LEED for New Construction and Major Renovations (101 pages):
LEED for New Construction and Major Renovations checklist (1 page):
LEED Green Associate Handbook (29 pages):
Minimum Program Requirements (6 pages) : http://www.usgbc.org/ShowFile.aspx?DocumentID=6715
Any questions can be sent by commenting to this blog or by contacting me at: firstname.lastname@example.org .
In light of the recent announcement of Bank of America and President Obama to reduce principal on mortgage debt I thought I would re-publish my original blog from 2008 concerning this matter. It is also significant that I sent this open letter to the heads of the five major lenders in 2008 as well.
November 6, 2008
Re: mortgage rescue plan and foreclosure solution
Dear Lending Institutions;
In the recent election voters were polled prior to voting and asked what character qualities were first and foremost in determining their elected representatives. The top two choices were honesty and leadership. Those top two characteristics were named in another poll as most lacking in our current leaders. In the attached mortgage rescue plan a very simple process used very often in municipal loans can solve the mortgage crisis, bring an end to the foreclosure dilemma, and return trust to our banking institutions by providing honesty and leadership.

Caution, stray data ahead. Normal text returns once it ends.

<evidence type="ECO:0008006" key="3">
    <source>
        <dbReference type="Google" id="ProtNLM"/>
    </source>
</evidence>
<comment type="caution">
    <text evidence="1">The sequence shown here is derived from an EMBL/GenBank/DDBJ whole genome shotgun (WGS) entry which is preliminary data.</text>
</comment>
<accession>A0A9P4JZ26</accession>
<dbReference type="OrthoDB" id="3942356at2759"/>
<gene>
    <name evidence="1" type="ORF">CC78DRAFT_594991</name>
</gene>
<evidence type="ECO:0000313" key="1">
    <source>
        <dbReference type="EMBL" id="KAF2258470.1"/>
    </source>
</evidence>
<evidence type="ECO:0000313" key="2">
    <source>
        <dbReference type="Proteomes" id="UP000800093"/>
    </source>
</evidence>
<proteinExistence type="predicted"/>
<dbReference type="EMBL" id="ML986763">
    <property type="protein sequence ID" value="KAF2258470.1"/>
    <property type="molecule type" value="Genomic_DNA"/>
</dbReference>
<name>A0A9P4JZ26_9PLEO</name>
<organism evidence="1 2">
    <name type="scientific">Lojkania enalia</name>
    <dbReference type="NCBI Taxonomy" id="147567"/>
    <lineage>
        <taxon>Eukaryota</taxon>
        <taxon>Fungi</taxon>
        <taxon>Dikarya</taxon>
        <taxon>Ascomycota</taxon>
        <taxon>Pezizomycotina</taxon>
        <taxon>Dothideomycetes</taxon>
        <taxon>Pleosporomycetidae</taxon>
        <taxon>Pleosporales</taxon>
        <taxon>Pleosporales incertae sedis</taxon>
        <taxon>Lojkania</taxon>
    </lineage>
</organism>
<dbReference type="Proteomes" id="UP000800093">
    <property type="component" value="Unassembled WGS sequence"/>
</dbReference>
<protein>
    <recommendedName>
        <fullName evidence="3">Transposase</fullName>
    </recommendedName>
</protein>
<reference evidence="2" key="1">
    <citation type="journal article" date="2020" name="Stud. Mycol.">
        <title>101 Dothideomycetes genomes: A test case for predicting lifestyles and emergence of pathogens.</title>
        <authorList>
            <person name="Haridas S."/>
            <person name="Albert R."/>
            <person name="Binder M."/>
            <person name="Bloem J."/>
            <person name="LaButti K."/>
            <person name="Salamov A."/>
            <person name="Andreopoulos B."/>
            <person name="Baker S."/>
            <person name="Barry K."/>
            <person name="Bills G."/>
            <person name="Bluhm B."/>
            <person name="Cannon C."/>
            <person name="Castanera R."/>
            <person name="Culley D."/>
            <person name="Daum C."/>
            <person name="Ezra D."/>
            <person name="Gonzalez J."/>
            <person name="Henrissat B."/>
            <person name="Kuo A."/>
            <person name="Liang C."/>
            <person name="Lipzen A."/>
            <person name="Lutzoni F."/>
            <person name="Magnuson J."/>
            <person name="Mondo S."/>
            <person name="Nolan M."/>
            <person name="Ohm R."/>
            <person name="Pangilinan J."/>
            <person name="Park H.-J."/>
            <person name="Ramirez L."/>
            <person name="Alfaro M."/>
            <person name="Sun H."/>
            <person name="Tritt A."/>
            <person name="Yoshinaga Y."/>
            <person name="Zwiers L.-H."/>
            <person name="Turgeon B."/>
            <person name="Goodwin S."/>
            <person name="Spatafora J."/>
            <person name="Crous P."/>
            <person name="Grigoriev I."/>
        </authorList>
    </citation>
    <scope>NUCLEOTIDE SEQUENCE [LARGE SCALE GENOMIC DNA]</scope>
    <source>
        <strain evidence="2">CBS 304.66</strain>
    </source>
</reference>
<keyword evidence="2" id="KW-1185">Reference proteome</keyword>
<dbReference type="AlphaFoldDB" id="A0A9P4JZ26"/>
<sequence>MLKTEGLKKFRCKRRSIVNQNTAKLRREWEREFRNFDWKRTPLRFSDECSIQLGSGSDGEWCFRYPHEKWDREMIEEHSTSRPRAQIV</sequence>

The outline of the plan is to announce publicly that all institutional home loans will be cut by a minimum of 10% immediately and the current payments will be recast reflecting the new principal. The percentage reduction amount will be put into a five-year subsidy or “set aside” mortgage. The benefit to homeowners will be stated in the subsidy mortgage that if the mortgagor makes every payment on the reduced principal first mortgage on time and without fail, each month for five years, then the subsidy mortgage will be forgiven in full.
This will create an incentive to reward good behavior instead of punishing bad behavior.
Liquidity to the bank will increase immediately and dramatically because all loans will be on time and in full. The lower payments reflected in the lowered principal will allow mortgagors previously relegated to the ranks of foreclosure to stay solvent and in their own home. This will promote honesty because the lower market value reflected in today’s home values is at least 10%, so by reducing the principal the bank is merely reflecting the actual market valuation on it’s secured collateral.
Imagine being the first lender to announce on public television to 300 million Americans a plan to cut it’s mortgage base because it wants to lead the way out of the crisis and promote an honest and value driven solution to homeowners problems. The public relations generated by the good will of the act will demand that other lenders follow suit.
And even if they didn’t, the financial direction of your institution will be secured by future Depositors.
The mechanics of the program are very simple since the existing loans could be modified internally without need for closings or title searches or additional fees. The subsidy mortgages could be handled individually with a last owner search and new note/mortgage combination recorded in bulk.